She reflected on why it felt like suffering. “My mother had happy days and then she had days where she slept for most of the day and was very depressed. It was so hard to see her this way. As children, my sister and I just wanted to see her happy. She was so fun when she was happy. We needed her to be okay. If it meant ganging up on our dad, well, we did it. But, we always battled with what we truly felt and what we pretended. Soon, we were so confused, we didn’t know what was true.”
While she never stopped loving her father, she admitted to acting indifferent to him as a teen and not accepting of his attempts to have more time with her and her sister. “It pains me now to think of the heartbreak I caused him.” She said she didn’t even have a valid reason for being upset with him or turning against him.
“My father never knew of the things my mother said about him and it wasn’t until I became an adult that he came to learn and understand what my sister and I went through. His heart was broken again, but even more so was my own heart for succumbing to my mother’s manipulations.” She said she had figured all these years, the negative statements about her father were mostly true and if they weren’t, she assumed he would have done something about it. But, he didn’t know.
“The time spent with our father became so little. At the time, we assumed he didn’t want to have time with us, regardless of what he said. Our mother told us as much and we believed her.” She said her mother took every action she could to diminish the love they had for him and any potential for a meaningful relationship. “But, we didn’t see it this way until we matured.”
In our conversation, she admitted to some bad choices she and her sister made as teens and young adults. One of which was a dangerous relationship her sister involved herself in that nearly got her killed. While she didn’t blame her parent’s for both of their actions, she did give credit to the situation influencing the choices they made.
“My mother alienated us from our father who loved us very much. She was accepting of her own flaws, but not of his. She used emotional manipulation to keep us emotionally and sometimes even physically alienated from our father. For that reason, my sister and I suffered so that she could have control. We didn’t understand it, but we felt it. Looking back, we see that we were being brainwashed and that affected how we led our lives and overall sense of security and happiness.”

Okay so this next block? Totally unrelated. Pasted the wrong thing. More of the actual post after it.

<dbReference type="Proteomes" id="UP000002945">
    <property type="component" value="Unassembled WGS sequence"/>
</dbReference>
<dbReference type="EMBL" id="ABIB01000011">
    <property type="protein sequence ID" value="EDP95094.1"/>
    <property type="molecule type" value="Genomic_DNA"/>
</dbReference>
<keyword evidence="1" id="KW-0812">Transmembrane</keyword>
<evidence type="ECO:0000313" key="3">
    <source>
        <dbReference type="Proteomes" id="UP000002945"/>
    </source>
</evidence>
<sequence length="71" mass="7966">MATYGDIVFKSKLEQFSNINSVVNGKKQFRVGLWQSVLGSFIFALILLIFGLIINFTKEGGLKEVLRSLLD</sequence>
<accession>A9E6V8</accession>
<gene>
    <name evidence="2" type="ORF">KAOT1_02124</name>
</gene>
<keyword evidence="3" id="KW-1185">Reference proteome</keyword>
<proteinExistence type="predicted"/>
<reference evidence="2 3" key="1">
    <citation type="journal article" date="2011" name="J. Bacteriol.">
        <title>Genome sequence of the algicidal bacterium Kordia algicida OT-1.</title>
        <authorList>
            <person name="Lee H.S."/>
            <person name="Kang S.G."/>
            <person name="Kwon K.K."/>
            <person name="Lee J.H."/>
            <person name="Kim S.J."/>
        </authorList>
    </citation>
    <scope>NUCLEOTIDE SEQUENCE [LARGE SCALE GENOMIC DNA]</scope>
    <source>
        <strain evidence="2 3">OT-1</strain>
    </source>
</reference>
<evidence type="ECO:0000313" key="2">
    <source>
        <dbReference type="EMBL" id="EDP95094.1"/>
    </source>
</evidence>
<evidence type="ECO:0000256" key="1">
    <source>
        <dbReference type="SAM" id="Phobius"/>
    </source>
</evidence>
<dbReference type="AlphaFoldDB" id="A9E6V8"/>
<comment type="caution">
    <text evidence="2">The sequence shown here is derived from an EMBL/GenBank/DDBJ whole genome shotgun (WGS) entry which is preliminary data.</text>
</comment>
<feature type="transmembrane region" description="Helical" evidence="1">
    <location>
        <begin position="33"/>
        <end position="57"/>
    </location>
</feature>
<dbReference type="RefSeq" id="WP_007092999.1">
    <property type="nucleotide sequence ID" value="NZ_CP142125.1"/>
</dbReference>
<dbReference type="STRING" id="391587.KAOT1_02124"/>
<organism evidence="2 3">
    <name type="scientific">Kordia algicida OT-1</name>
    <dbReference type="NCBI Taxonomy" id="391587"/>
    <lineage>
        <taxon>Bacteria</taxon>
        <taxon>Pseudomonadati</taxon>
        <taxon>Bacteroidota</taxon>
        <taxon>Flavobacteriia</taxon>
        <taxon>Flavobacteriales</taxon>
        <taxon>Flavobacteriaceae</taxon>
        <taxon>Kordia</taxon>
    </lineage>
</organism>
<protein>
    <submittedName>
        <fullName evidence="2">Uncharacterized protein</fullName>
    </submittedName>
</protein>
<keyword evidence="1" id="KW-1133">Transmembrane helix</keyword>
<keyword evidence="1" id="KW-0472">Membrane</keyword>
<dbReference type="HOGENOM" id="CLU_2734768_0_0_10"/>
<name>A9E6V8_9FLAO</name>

She said that she and her sister have a very close relationship with their father today and have a strained relationship with their mother. “As bonded as we were with our mother, maturation served us well and we were able to see the truth. We love our mother and we always will, but we grieve over what could have been. It is my purpose to do all that I can to put an end to this abuse. No child should have to endure this.”
This story hit me hard. For me, becoming a parent filled me with so much empathy and compassion for my children. My feeling hurt is nothing compared to their feeling hurt. But, some don’t see it that way. Some can’t help but put their feelings and their ego first before their children. They need to feel as if they are winning as the better parent or more ‘loved’ parent. As parents, we have a responsibility to protect our children emotionally and physically. If another parent is abusive then action must be taken to keep them away. But, if it’s simply an issue of not getting along, a broken heart, wanting to be more loved or a disagreement in parenting style – why on earth alienate a child from what is their right? It’s a gift to have a parent/child relationship. Why take that away?
I believe this woman will make an incredible difference in the awareness that she is soon to bring. But, I really wish it wasn’t a common problem in the first place. My heart breaks for children currently struggling with this. I think of these sisters and what their life could have been. I can’t imagine ever missing out on my mom or dad and I can’t imagine my children having to miss out either.